What Is Tonsillitis?
Tonsillitis is inflammation of the tonsils. The tonsils are masses of lymph tissue located in the back of the throat that are part of the body’s immune system which helps the body fight off infection.
How Is Tonsillitis Treated? Do My Tonsils Have to Be Removed?
Tonsillitis caused by viruses usually goes away on its own without treatment within a few days. Treatment is aimed at symptom relief and may include:
- Drinking plenty of fluids
- Managing pain
- Hospitalization in severe cases, such as when a patient becomes dehydrated or has an airway obstruction
Viruses account for about 70% of all cases of tonsillitis. Viruses that commonly cause tonsillitis include adenoviruses, influenza viruses, parainfluenza viruses, enteroviruses, Mycoplasma, Epstein-Barr virus (EBV) (the virus that causes mononucleosis), herpes simplex virus (HSV), cytomegalovirus, and the measles virus.
Tonsillitis caused by bacteria is usually treated with antibiotics such as penicillins, cephalosporins, macrolides, and clindamycin. About 15 to 30 percent of tonsillitis cases are caused by bacteria such as group A beta-hemolytic streptococcus (GABHS), which causes strep throat.
In severe cases, surgery is used to treat tonsillitis:
- Removal of the tonsils (tonsillectomy) may be indicated in cases such as children who have seven episodes of tonsillitis in one year, or five episodes per year for two consecutive years, or three episodes per year for three consecutive years
- In severe cases of tonsillitis (peritonsillar abscess), the abscesses may need to be surgically drained
Home remedies to relieve pain and swelling caused by tonsillitis include:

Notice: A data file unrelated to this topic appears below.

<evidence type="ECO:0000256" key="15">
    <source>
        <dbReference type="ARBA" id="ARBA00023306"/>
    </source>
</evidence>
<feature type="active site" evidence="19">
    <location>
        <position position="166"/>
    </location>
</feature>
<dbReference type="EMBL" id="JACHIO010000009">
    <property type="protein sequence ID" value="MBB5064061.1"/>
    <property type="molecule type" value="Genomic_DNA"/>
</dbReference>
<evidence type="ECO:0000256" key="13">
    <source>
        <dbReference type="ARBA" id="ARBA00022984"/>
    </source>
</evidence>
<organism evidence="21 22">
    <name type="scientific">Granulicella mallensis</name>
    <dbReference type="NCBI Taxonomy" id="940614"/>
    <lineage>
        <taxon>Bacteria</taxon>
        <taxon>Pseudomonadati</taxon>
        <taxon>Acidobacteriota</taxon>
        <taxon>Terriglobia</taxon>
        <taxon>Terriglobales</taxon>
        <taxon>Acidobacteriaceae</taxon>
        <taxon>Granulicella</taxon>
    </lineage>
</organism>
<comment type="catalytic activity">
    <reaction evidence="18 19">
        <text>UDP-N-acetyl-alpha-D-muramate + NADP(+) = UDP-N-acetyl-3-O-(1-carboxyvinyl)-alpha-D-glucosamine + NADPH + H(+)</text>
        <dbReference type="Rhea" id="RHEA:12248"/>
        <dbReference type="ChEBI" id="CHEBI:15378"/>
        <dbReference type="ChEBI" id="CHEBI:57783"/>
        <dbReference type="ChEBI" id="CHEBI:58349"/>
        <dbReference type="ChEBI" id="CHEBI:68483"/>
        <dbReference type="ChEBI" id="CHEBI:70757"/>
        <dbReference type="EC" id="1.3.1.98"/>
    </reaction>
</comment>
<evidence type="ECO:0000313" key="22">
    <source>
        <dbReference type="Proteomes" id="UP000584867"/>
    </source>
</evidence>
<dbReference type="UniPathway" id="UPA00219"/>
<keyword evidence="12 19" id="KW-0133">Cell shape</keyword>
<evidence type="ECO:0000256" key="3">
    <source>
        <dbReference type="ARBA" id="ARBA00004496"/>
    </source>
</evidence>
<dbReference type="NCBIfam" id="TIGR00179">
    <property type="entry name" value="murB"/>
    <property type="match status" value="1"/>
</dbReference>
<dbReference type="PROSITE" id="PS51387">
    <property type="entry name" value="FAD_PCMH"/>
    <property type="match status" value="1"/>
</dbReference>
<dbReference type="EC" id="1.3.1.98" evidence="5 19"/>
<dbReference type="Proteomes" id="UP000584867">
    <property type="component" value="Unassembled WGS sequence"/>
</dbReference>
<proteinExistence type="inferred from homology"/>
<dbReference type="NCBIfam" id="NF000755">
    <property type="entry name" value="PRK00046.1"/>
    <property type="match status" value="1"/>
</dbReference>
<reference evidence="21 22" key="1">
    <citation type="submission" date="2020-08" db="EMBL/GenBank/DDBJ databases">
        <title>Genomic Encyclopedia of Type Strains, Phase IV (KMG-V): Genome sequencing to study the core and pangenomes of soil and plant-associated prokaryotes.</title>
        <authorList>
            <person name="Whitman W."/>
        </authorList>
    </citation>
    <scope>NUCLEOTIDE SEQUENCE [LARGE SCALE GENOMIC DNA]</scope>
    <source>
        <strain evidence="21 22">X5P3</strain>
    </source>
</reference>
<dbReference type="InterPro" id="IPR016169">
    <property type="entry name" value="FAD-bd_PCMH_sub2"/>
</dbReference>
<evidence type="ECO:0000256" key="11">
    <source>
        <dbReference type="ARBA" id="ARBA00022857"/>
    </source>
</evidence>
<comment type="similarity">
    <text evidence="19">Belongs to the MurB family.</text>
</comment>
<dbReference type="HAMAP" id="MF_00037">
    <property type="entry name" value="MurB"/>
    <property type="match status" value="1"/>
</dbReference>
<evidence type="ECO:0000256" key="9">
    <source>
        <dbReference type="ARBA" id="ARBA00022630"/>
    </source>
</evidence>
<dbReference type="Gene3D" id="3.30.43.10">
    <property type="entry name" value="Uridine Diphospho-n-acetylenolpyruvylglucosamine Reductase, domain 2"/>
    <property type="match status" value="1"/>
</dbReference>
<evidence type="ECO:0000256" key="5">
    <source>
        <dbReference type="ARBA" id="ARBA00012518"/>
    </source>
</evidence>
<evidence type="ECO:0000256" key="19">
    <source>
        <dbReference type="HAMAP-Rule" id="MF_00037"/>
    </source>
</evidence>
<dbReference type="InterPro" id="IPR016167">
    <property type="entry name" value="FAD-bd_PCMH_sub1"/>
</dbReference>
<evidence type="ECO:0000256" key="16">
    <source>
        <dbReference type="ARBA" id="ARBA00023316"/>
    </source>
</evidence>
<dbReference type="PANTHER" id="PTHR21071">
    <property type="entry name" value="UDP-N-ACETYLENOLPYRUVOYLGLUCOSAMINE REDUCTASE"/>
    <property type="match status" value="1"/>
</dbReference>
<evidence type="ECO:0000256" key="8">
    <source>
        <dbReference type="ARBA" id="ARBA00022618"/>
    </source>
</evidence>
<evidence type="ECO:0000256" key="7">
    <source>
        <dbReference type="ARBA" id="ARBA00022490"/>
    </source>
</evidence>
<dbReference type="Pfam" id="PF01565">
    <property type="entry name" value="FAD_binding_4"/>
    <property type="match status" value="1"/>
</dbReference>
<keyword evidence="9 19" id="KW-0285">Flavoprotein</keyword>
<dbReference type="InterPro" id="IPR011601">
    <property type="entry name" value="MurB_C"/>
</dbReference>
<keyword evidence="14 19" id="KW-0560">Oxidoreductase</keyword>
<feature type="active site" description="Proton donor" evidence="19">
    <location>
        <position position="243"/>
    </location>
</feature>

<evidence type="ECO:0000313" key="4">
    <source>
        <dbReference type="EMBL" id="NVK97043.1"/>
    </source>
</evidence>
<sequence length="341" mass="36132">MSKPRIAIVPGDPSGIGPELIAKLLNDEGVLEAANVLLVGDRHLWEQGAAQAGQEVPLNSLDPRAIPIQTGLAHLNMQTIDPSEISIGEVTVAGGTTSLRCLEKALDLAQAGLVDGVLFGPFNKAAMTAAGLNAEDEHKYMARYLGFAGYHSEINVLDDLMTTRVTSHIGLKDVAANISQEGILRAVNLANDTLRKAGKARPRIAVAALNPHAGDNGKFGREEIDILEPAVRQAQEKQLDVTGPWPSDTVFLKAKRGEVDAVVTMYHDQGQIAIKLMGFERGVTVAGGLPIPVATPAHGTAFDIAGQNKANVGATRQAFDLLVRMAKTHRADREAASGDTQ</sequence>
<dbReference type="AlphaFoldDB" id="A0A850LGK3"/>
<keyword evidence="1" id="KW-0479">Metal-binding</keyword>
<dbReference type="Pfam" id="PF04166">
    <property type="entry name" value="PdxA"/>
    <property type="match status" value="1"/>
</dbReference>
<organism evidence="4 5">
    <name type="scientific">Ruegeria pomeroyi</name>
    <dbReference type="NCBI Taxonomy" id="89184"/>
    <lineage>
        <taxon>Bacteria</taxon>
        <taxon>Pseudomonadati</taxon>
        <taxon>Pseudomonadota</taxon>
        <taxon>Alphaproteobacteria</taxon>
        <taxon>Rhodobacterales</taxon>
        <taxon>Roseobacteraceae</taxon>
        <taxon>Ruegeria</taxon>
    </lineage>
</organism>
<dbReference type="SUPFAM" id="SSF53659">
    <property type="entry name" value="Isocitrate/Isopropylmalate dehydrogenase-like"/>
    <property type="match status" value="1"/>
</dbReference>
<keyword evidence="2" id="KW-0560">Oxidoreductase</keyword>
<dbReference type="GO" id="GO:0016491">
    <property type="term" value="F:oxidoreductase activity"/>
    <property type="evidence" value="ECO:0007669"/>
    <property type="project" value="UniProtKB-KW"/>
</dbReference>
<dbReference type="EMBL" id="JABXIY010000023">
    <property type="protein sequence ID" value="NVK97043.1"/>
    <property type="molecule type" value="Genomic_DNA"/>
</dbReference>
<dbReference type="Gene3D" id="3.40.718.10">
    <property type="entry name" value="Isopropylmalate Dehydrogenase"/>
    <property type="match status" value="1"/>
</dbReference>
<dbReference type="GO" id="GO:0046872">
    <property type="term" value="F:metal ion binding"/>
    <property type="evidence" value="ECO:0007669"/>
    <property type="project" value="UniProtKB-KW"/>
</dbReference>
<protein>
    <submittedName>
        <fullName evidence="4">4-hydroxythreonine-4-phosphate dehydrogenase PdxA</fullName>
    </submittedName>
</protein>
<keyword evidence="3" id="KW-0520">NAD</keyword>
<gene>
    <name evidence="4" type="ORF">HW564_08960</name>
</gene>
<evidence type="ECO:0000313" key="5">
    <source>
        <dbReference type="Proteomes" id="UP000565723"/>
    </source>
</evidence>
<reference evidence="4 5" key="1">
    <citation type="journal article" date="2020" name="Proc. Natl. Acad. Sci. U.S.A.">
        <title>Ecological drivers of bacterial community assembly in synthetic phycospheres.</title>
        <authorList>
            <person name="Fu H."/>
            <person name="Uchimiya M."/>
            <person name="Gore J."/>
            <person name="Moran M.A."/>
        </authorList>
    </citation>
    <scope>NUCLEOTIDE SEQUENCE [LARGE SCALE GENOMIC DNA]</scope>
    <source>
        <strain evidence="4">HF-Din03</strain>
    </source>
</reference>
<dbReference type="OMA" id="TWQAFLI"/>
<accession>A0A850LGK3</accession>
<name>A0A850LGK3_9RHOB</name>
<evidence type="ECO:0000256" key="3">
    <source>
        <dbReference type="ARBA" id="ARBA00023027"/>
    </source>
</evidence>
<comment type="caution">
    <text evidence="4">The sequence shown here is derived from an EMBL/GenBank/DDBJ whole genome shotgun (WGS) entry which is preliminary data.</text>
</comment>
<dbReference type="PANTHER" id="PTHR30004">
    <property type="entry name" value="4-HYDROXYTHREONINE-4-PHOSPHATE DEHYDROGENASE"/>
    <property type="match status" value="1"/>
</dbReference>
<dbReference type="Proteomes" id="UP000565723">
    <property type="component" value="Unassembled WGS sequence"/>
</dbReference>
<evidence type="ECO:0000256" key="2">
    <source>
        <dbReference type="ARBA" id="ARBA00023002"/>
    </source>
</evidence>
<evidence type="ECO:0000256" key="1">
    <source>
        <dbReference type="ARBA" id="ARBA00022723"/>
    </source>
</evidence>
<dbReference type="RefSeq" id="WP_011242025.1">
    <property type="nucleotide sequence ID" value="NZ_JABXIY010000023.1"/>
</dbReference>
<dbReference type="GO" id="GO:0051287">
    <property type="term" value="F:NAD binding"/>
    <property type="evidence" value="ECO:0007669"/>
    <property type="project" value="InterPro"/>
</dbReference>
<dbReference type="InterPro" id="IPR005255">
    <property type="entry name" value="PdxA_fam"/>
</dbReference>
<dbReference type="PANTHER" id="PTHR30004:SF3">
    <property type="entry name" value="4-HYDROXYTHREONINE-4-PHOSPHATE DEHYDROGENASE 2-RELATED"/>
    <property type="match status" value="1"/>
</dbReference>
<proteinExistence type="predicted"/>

- Drink plenty of fluids
- Warm liquids such as soup, or tea with honey and lemon may be soothing
- Eat soft foods if it hurts to swallow
- Gargle with warm salt water (1/4 teaspoon of salt in 8 ounces of warm water)
- Over-the-counter (OTC) pain relievers for pain and fever
- Suck on throat lozenges or hard candies (lozenges are not recommended for young children; they can be a choking hazard)
- Use a cool-mist humidifier to moisten the air
What Are Symptoms of Tonsillitis?
Tonsillitis may occur suddenly (acute), or it may be persistent (chronic). Tonsillitis often occurs in children, but is rare in children under two years.
Symptoms of acute tonsillitis include:
- Tonsil redness
- Tonsil swelling
- White or yellow coating on the tonsils
- Sore throat
- Difficult or painful swallowing
- Laryngitis (loss of voice)
- Ear pain
- Swollen or tender lymph nodes in the neck
- Bad breath
- Decreased appetite
- Mouth breathing
- Feeling unwell (malaise)
Symptoms of chronic tonsillitis include:
- Chronic sore throat
- Bad breath
- Tonsil stones (clusters of calcifications, or stones, that develop in the tonsil’s craters)
- Persistent tender lymph nodes in the neck
- Obstructive sleep apnea
Symptoms of peritonsillar abscess (severe tonsillitis) include:
- Severe throat pain
- Difficulty opening the mouth
- Voice sounds muffled
- One tonsil is larger than the other
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